On life in Valencia

I’ve been wanting to write this post for a while but kept finding other things to write about (not really complaining!) So, at long last, here are a few observations on life in Valencia.

1. Winter in Valencia doesn’t feel like winter

Winter in Valencia is like spring in the UK. Actually, no it’s not, other than in that it definitely cools down at night. It is lovely and warm most days – very warm if you’re out running! – and the sky is an amazing blue colour almost all of the time. Except when it’s dark, of course.

2. Don’t expect to get anywhere fast

At least not if you’re walking. Spanish people seem to walk at two speeds: slow and very slow. Oh, and stop. They like to stop. Leave plenty of time to get to wherever you’re going. If you try to walk fast, you’ll just get frustrated as people dawdle along or slow you down by stopping randomly in front of you.

3. Pavement etiquette is not a thing

In the UK, if there are three or four of you walking along together, taking up the entire pavement and there is someone coming the other way (or even coming up behind you) one or two of you will usually step behind to let them past. Not in Valencia. Oh no. In Valencia they will charge you down until you either take your life in your hands and step into the road or stop and wait for them to sort themselves out. Ah yes. They like to make you stop.

Oh, and if you’re coming up behind an elderly couple, my advice is to cross the road. There is no way they are getting out of your way.

4. Don’t expect drivers to stop at zebra crossings

They won’t. They will, however, go round you. Just be sure there’s not a car coming at you full pelt before stepping into the road. But once you’re committed, stick to your guns, otherwise you might find they veer to the side that you’ve just decided to retreat back onto.

5. It is illegal to cross at a red man… but everybody does it

I’ve had people tell me you can be fined up to 1000 euros for crossing at a red man. But if you stop to wait and there’s nothing coming, they look at you like you’ve gone mad. I haven’t been fined (or killed) yet. I have had plenty of funny looks.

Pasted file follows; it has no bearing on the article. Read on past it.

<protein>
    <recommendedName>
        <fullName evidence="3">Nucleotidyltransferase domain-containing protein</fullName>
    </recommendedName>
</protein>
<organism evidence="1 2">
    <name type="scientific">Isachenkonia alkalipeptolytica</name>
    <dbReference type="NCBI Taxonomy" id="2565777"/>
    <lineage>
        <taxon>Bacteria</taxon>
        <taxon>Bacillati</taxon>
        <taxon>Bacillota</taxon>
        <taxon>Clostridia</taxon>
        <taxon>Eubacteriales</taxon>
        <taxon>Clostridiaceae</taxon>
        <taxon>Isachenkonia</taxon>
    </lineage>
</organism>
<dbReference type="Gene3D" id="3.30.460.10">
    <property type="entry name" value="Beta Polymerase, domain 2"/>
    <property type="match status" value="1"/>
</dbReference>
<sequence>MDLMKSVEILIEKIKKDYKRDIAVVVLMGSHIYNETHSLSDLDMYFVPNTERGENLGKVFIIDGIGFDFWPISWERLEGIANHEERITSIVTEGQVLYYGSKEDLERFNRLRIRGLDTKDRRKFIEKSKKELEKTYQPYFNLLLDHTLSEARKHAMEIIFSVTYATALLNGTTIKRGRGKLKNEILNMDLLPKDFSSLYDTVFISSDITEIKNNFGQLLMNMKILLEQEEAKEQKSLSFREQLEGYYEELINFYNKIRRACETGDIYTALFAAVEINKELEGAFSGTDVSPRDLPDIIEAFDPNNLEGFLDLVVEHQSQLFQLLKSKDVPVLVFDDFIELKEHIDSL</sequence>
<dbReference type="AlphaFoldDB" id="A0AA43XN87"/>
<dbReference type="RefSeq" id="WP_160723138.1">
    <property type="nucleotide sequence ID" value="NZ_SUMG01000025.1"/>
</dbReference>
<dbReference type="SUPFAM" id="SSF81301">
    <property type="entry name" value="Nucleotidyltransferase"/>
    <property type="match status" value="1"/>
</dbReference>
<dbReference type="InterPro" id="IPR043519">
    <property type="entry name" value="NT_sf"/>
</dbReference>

6. Valenbisi is the best way of getting around

Valenbisi is great. For the uninitiated, it is basically Boris Bikes a la Valenciana (but much cheaper at less than 30€ a year). Just make sure you leave plenty of time because if the bike station you’ve chosen to drop your bike off at is full, you either have to wait for someone to come and take a bike (and who knows how long that could be) or find another station that does have spaces. There’s an app to help with that, but of course things are changing all the time, so the next one could be full by the time you get there, and then you have a further decision to make. Do you wait? Do you go back? Do you carry on to the next one?

But the good news is that there are LOTS of cycle-friendly roads and cycle lanes in Valencia, including in the park, so you should have no problem getting safely to your destination – and might even get fit at the same time.

7. Everything happens at 11pm+

When I say everything, I mean social events, of course. Going out at 11pm is still considered early. People meet their friends at their houses at 11pm and go out at 12, or even later.

The problem, if you live outside the city, is that the metro stops running before then, so you’ll need to find a good taxi app. If you live in the city, there are night buses if you don’t mind waiting. Or Valenbisi (if you’re not too intoxicated).

8. The Río is the heart of the city

OK, it could be argued that the Plaza del Ayuntamiento is the heart of the city. Certainly for cultural events, lots happens just outside the town hall. And yes, there’s El Carmen and Ruzafa – two neighbourhoods with lots going on. But the old riverbed is the place to be for everything from rollerblading to rugby, ashtanga to athletics. I’ve even seen people playing the ukulele there (no, it wasn’t me).